• Instructor: Ong, Yi-Ping
  • Room: Gilman 377
  • Status: Open
  • Seats Available: 4/15
  • PosTag(s): n/a

All That Jazz: African American Literature and Music, Origins through the 1950s
AS.060.430 (01)

This course examines fiction writing, memoir, and film that engages the creation and meaning of jazz music. Beginning with writers who explore the late 19th experience of urban black musical cultures roughly designated “ragtime,” the course will offer a deep engagement with the representations of the “blues” and “swing” music of the long New Negro Movement between 1915 and 1940. The final section of the course considers the post-war novelists and memoirists who charted the emergence of the “Be bop” jazz musician as tragic hero, countermanding New Negro representations of entertainer par excellence. Each text will be paired with musical selections from a prominent artist. Questions of the political significance of music, black urban habitus, and musical codings of gender, race and sexuality as an oppositional or counter-hegemonic formation will be important to the course. The seminar will also have sessions to investigate key archival repositories in Baltimore, like the Eubie Blake Center and the Maryland Center for History and Culture. Texts and artists considered include: The Autobiography of an Ex-Colored Man, Scot Joplin, Eubie Blake, Stomping the Blues, Bessie Smith, Satchmo, Louis Armstrong Hot Fives, Jazz, Duke Ellington, The Blacker the Berry, Fletcher Henderson, Home to Harlem, Ella Fitzgerald, Good Morning Blues, Count Basie, A Drop of Patience, Thelonius Monk, Lady Sings the Blues, Billie Holiday, Chico and Rita, Dizzy Gilespie&Chano Pozo, Night Song, Charlie Parker.

  • Credits: 3.00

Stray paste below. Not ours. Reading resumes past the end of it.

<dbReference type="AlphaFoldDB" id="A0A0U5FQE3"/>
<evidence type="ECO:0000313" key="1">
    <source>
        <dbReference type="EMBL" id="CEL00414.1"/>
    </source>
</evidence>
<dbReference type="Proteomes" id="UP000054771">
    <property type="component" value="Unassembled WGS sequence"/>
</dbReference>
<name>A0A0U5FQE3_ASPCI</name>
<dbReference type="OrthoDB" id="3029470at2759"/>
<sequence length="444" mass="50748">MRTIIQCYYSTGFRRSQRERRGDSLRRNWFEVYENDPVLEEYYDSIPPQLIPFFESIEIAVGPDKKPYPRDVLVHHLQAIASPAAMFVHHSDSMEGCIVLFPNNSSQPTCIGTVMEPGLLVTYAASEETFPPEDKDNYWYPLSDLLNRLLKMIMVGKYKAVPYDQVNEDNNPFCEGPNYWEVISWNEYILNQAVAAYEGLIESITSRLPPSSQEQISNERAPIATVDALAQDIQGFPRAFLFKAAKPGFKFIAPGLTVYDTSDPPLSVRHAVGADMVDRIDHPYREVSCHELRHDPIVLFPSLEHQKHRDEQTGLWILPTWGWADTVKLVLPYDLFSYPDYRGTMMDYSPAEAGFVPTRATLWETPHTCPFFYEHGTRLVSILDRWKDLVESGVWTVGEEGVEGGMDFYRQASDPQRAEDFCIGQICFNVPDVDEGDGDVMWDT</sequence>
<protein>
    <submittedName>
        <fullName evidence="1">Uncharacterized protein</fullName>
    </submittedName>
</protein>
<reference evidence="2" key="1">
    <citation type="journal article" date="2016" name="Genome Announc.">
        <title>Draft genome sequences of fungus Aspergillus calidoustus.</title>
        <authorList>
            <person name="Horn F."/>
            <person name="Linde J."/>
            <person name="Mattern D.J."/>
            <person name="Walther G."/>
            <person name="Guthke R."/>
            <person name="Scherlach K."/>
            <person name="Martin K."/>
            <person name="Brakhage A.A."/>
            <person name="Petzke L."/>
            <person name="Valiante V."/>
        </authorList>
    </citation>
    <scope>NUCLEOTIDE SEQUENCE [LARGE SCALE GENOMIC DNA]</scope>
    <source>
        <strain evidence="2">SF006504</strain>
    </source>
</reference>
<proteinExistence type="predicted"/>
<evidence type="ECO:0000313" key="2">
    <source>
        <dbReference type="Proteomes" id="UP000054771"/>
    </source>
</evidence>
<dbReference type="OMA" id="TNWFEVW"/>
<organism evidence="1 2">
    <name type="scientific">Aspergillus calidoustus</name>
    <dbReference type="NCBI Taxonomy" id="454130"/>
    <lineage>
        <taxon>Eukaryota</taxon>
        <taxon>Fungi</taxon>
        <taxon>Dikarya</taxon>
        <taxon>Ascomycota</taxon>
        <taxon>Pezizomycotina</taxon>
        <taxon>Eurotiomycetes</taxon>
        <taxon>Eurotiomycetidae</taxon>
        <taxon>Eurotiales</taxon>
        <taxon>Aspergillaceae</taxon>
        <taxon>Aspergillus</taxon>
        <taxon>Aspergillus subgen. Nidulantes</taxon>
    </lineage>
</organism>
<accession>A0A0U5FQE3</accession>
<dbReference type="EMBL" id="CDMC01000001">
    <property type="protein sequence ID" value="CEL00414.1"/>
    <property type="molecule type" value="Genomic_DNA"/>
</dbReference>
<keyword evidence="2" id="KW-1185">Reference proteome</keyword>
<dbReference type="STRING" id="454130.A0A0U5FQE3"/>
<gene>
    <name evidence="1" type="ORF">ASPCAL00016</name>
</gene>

• Level: Upper Level Undergraduate
  • Days/Times: T 1:30PM - 4:00PM
  • Instructor: Jackson, Lawrence P
  • Room: Gilman 130D
  • Status: Open
  • Seats Available: 6/18
  • PosTag(s): ENGL-GLOBAL

Literature and the Idea of Nature
AS.300.355 (01)

This course traces the changing idea of nature and our relation to it. We will study this topic through the close attention to a variety of exemplary literary texts from a range of different historical situations. These include drama, poetry, novels, and essays, as well as topics such as renaissance pastorals, the dream of dominating our environment through mechanical reason, the idealization of nature in romantic poetry, and contemporary confrontations with our planet’s sixth mass extinction, climate change, and problems of environmental justice. We will read texts by Tasso, Shakespeare, Defoe, Hölderlin, Leopardi, Mary Shelley, Thoreau, Hemingway, Carson, Albee, as well as writings in current ecological humanities.

  • Credits: 3.00
  • Level: Upper Level Undergraduate
  • Days/Times: TTh 10:30AM - 11:45AM
  • Instructor: Lisi, Leonardo
  • Room: Gilman 10
  • Status: Open
  • Seats Available: 4/12
  • PosTag(s): MSCH-HUM, ENVS-MAJOR, ENVS-MINOR

Introduction to Computational Humanities
AS.360.304 (01)